Councils Get Greedy Over Consumer Trust:
For well over a decade there has been a long running and very expensive dispute going on between the Auckland, Manukau and Papakura Councils, and the Auckland Energy Consumer Trust. Both the Councils and AECT have a significant interest in the same energy company and represent the same people who benefit from that company. The problem is that they both have completely opposing views on the company’s future.
So what’s the prize at the end of the day? Energy giant Vector Limited – worth $2.38 billion – the sixth biggest company about to be listed on the NZ Stock Exchange.
AECT was formed as part of the electricity reforms in 1993 and is the trust that has 100 percent ownership of Vector Ltd on behalf of 290,000 consumer beneficiaries. Five trustees are elected by these beneficiaries every 3 years and those beneficiaries also receive an annual dividend. In 2003 and 2004 the dividends received were $155 and $170 respectively.
The Councils come into the picture as capital beneficiaries of AECT when it is wound up and the assets of Vector become joint property of Auckland, Manukau, and Papakura Councils. But this doesn’t happen until 2073 and will only happen because of an unusual requirement of the Perpetuities Act 1964 which sees AECT terminated 80 years after being formed. The fact that the three Councils might benefit from AECT 80 years into the future, simply by virtue of 1960s legislation, has been the foot in the door that’s unleashed a hungry monster within the three Councils.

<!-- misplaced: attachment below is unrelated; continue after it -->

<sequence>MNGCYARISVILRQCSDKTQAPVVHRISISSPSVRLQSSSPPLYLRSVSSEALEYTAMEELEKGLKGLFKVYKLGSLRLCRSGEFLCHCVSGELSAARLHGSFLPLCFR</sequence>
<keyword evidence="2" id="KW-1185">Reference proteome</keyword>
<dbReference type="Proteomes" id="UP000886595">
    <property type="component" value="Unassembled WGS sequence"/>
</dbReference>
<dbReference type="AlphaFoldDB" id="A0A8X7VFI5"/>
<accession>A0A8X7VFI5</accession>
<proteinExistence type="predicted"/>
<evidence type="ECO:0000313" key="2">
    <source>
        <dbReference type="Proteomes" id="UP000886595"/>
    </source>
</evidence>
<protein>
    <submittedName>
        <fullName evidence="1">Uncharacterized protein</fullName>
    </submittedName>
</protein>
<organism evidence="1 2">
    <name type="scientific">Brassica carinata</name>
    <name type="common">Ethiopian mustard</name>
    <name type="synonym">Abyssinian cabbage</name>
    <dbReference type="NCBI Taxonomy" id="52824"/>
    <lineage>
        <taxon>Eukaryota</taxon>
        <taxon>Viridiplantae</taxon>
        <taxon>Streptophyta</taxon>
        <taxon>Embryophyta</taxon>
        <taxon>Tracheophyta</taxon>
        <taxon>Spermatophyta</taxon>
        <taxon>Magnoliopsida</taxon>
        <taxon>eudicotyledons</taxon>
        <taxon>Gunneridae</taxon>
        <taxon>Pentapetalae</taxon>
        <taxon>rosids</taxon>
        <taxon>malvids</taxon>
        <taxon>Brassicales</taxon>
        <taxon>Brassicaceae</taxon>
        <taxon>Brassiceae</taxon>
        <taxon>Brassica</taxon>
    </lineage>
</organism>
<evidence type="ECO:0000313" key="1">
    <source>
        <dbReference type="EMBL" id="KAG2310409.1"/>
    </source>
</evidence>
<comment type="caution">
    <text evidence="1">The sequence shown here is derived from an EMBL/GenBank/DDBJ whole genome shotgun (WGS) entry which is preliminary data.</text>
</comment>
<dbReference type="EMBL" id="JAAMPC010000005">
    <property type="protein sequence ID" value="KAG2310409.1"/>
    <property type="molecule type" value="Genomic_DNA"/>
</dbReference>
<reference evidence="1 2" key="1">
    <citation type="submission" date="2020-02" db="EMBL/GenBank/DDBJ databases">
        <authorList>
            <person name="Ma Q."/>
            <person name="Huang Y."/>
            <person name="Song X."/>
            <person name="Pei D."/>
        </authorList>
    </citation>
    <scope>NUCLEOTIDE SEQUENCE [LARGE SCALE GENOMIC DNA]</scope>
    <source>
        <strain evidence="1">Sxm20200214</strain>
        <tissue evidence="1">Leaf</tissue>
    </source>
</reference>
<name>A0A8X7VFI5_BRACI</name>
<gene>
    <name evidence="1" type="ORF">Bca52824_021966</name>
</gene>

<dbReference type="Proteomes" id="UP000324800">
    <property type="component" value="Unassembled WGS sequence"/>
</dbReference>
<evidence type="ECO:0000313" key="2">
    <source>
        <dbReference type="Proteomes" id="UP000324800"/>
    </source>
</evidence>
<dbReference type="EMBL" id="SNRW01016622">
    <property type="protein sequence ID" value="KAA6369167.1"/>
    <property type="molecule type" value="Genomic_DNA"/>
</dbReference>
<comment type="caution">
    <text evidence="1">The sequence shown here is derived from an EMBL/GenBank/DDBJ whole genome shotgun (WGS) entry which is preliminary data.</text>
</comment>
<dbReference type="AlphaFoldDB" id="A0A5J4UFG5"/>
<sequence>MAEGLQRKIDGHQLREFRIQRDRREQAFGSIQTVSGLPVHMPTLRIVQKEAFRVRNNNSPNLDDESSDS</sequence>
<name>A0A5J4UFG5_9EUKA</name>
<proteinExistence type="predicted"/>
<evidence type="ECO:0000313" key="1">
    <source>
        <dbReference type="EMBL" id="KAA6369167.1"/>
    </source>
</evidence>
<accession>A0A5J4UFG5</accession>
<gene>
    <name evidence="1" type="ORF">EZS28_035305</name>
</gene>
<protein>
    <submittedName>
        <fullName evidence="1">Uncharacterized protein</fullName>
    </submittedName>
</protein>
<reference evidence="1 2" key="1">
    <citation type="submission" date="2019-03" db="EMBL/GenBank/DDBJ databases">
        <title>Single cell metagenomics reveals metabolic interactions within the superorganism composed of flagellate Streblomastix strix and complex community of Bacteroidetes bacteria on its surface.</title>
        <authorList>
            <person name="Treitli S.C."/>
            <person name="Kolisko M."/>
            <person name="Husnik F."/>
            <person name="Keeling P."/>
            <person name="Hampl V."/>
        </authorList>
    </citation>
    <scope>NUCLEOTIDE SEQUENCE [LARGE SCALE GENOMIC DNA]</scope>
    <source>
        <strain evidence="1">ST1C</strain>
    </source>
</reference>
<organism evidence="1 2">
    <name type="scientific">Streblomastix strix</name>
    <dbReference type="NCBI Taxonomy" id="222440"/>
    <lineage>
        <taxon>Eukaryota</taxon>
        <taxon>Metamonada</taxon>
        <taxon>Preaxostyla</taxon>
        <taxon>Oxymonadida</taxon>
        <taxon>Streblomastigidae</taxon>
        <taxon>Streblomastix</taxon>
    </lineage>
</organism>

Local Government, from my experience so far within the system, is filled with a desire to control absolutely anything and everything it can. There is no such thing as a steady, hands off overview of a city when local authorities have the power of general competence and a mandate to do anything. Control over Vector Ltd and the AECT is one such example and for years the Councils have been trying to exert an undue influence over AECT as if they own it already. Five long court battles, according to the NZ Herald, have come at a cost of approximately $5million to ratepayers and trustees.
One of the main concerns of the Councils is that the AECT is not a good model of governance and Vector Ltd would be much better off owned by them now, rather than waiting until 2073. It is true that the Councils opposed the establishing of AECT in 1993 and proposed a 60% majority Council ownership, with the remaining 40% in a trust to make charitable donations. However, that plan, with little mention of any benefit to consumers, never eventuated. The feeling now is that the AECT is too politicized and unstable which can’t be good for consumers. The question arising from that, of course, is how many ratepayers in Auckland, Manukau, or Papakura really think their local Council is any more stable, or could do a better job than AECT? After all, they all know which public body collects hundreds of dollars from them every year, and which one gives them a nice Christmas bonus.